Things that may be displayed on the sanbō for the New Year, include a sen-su, 扇子, fan-of, kon-bu, 昆布, descendants-cloth, kelp, a stick with hoshi-gaki, 干柿, dried-persimmon, ura-jiro, 裏白, underside-white, a primal, un-changed fern, Gleichenia japonica, shi-hō beni, 四方紅, four-direction red, square of white paper with red edge, laid diamond-like on the sanbō to create 8 ‘directions’, and red and white cut paper shi-de, 四手, four-hand, embodying In, 陰, negative, red, and Yō, 陽, positive, white.
San-bō, 三宝, Three-treasures, the Three Jewels, the Triple Gem; Triratna the Three Treasures of Buddhism: Buddha, Dharma (Law), Sangha (Community). In Shintō, san-bō refers to products of the sea foods, mountain plants, and field rice. Typical Shintō offerings are rice, salt, and water. The stand is also called a san-pō, san-bō 三方, Three-directions. The tray and the supporting base may have mitered corners, so that is has 8 sides, and 8 is symbolic of Infinity in Space, omnipresence.
The foods that are displayed on the sanbō are not exactly ‘offerings’ to the kami, 神, deity, because offerings are the property of the deity. Foods that are placed before deity are intended to be blessed by the deity, and then eaten by humans. The foods displayed on the sanbō are designated in the phrase, Kami ni shuku-fuku sareru tabe-mono, 神に祝福される食べ物, deity to celebration-fortune do eat things.
The orange-colored fruit on the top of the mochi is the daidai, 橙, bitter orange, Citrus aurantium. The name daidai is wordplay on 代々, meaning generation-generation, which is auspicious for the New Year. One or more leaves should be attached, which refers to the nature of the fruit which does not fall off the tree even when it is ripe, and therefore is again auspicious; endurance. The small, evergreen tree has many large thorns, toge, 棘, which are symbolic of protection. The peel has been used in Chinese medicine for centuries, and is used in making marmalade.
The mochi after it is displayed and broken is cooked and put into a traditional soup called O-zō-ni, お雑煮, hon.-miscellany-boil. Ozōni is a clear soup made with kon-bu, 昆布, descendant-cloth, (kagami mochi offering), katsuo-bushi, mochi, nin-jin, 人参, person-shrine visit, kama-boko, 蒲鉾, rush-halberd, fish curd, green leaf, mitsu-ba, 三つ葉, three-leaves, Cryptotaenia japonica, yuzu kawa, 柚子皮, Citrus-of peel, (may have originally been daidai). Recipe and ingredients vary. Kagami mochi ingredients for ozōni.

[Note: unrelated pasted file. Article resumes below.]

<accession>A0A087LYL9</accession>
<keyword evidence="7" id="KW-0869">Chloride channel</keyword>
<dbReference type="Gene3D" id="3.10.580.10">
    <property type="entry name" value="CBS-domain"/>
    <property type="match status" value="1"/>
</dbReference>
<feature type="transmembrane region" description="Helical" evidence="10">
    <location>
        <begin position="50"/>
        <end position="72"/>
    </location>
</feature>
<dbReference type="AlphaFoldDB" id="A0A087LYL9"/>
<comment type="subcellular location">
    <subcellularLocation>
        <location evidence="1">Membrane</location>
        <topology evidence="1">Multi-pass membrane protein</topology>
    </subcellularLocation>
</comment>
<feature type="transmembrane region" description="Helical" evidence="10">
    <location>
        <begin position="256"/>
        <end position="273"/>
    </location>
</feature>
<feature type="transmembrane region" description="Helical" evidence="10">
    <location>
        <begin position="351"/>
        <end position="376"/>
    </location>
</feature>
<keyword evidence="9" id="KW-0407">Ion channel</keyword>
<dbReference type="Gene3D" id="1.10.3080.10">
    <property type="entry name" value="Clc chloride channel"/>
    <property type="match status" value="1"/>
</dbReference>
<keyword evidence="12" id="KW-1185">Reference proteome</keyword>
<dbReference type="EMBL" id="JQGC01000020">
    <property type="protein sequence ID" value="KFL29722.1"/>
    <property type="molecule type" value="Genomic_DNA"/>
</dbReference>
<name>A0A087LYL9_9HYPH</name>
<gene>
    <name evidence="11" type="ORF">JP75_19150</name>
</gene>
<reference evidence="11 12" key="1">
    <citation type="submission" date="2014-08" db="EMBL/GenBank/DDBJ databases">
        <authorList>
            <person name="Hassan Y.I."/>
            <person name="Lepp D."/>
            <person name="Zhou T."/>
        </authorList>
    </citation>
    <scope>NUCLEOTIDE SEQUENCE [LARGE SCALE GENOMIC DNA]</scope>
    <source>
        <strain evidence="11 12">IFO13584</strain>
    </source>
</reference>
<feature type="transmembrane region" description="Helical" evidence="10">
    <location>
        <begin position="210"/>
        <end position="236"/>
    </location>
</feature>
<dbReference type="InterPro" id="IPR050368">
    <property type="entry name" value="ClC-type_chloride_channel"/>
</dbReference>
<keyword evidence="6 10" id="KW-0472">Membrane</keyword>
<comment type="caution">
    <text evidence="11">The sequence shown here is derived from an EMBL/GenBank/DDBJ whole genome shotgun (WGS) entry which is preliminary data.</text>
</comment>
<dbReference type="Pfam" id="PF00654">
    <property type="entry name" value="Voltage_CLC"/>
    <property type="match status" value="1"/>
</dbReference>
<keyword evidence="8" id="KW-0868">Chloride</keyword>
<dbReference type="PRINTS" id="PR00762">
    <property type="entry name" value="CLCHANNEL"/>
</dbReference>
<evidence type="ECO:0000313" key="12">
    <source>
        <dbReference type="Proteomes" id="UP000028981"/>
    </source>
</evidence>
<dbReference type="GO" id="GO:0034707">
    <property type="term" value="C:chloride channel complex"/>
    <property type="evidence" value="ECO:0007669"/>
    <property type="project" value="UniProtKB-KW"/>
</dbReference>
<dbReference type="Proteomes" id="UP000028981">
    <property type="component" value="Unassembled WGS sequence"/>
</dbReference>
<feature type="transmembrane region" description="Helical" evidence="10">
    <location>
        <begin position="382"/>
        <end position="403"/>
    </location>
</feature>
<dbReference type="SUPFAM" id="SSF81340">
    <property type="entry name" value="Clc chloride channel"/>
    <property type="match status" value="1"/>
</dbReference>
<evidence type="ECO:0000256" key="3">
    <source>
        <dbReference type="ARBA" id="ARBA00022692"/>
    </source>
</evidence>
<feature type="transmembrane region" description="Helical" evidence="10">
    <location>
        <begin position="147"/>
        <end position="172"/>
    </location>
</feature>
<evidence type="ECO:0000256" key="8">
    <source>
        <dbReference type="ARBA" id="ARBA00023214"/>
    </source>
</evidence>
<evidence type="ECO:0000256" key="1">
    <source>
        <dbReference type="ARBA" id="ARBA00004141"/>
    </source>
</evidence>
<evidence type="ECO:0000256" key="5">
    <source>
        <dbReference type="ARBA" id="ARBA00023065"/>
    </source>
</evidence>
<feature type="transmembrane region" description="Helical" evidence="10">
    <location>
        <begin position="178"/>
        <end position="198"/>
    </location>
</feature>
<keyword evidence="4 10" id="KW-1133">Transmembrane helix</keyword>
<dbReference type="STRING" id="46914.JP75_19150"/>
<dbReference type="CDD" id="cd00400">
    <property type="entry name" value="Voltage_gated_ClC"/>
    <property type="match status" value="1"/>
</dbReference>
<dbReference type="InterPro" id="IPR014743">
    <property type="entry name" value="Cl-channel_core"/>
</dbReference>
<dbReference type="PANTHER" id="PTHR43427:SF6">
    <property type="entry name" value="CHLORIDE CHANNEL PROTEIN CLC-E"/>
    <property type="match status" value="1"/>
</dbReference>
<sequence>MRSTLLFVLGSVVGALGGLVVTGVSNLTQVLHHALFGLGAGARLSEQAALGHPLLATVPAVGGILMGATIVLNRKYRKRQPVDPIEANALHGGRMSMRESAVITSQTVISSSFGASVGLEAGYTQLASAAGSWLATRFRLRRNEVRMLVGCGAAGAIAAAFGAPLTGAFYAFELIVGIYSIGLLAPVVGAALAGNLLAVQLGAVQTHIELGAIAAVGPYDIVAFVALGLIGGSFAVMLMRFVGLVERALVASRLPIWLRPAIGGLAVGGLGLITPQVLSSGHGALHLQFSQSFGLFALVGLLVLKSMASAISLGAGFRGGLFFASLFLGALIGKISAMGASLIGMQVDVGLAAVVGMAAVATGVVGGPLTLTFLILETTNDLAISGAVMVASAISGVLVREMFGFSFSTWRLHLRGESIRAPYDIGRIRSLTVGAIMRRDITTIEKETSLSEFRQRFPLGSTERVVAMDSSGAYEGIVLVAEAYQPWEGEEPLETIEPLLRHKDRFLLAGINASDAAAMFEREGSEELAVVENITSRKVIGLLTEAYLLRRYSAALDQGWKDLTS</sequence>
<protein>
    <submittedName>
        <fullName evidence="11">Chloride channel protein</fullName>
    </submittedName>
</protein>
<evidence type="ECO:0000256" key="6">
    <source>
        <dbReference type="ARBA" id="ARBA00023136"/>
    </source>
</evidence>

The bitter orange flowers bloom in spring, and are large, white, about 4 cm in diameter, and the upper end is half-opened and inverted. It is curious to note that the Kanji for thorn, 棘, is composed of two joined Kanji, 朿, thorn. Another Kanji that is composed of two thorn Kanji, 朿, one on top of the other is natsume, 棗, jujube, a tree that has many thorns. The fruit of the natsume is the model for the much admired cha-ki, 茶器, tea-container.
Mizu-hiki, 水引, water-draw, is a paper string tied in a bow, musubi, 結, on a gift or offering. The string is usually half red and half white, and may be a single string or several strings bundled together. The mizuhiki is ‘tied’ in a myriad of styles and colors, and shaped into small to large objects of felicitation. In many kagami mochi displays a mizuhiki bow is tied around and between two pieces of mochi. Perhaps the mizuhiki between the two pieces of mochi was to symbolically represent the sun or the moon and its reflection in the ‘water’ of the mizuhiki.
The following has only recently come to light, as the origin of the word mizuhiki has been a question for a very long time. Mizu-hiki originated in China, and during early Heian period, the threads of the ‘mizu-hiki’, 水引, were made of asa, 麻, hemp. The hemp stalks were processed by soaking in water for about ten days to loosen the fibers. This may be the origin of ‘water-drawn’. Mizuhiki has been the name since the Heian period, but before that, it was called kurenai, くれない, 紅, red. After the Muromachi period, the hemp cord was replaced with twisted paper, that has continued to this day.
Another object that may be included in the kagami mochi is a Japanese spiny lobster, I-se e-bi, 伊勢蝦/伊勢海老, That-force Sea-elder, Panulirus japonicus. Ise Jingū is the great shrine dedicated to Amaterasu. The living crustacean is regarded as being white, and turns red after cooking, which is itself a manifestation of the auspicious term of kō-haku, 紅白, red-white. As a creature of the ocean, the lobster, together with the konbu emphasizes the aspect of the sea of the kagami mochi.
It may have been that original intention to make a single sphere of mochi, and tie mizuhiki strings around the middle, like an obi. Perhaps the original intention was to form mochi into a sphere, but the softness and weight of the mochi sphere causes it to collapse into an oval.
Dan-go, 団子, round-of, small ball of mochi are made to be spherical. It may be that the word ‘mochi’ means to be handled to be kneaded 持, mochi. The Kanji for mochi, 餅, rice cake, is composed of shoku, 食, food, and awaseru, put together. This may be related to the word ‘mochi’, 持, having, which is composed of te, 手, hand, and tera, 寺, temple, and implies ‘handing to deity’. Mochi is kneaded with both hands, and then offered to deity.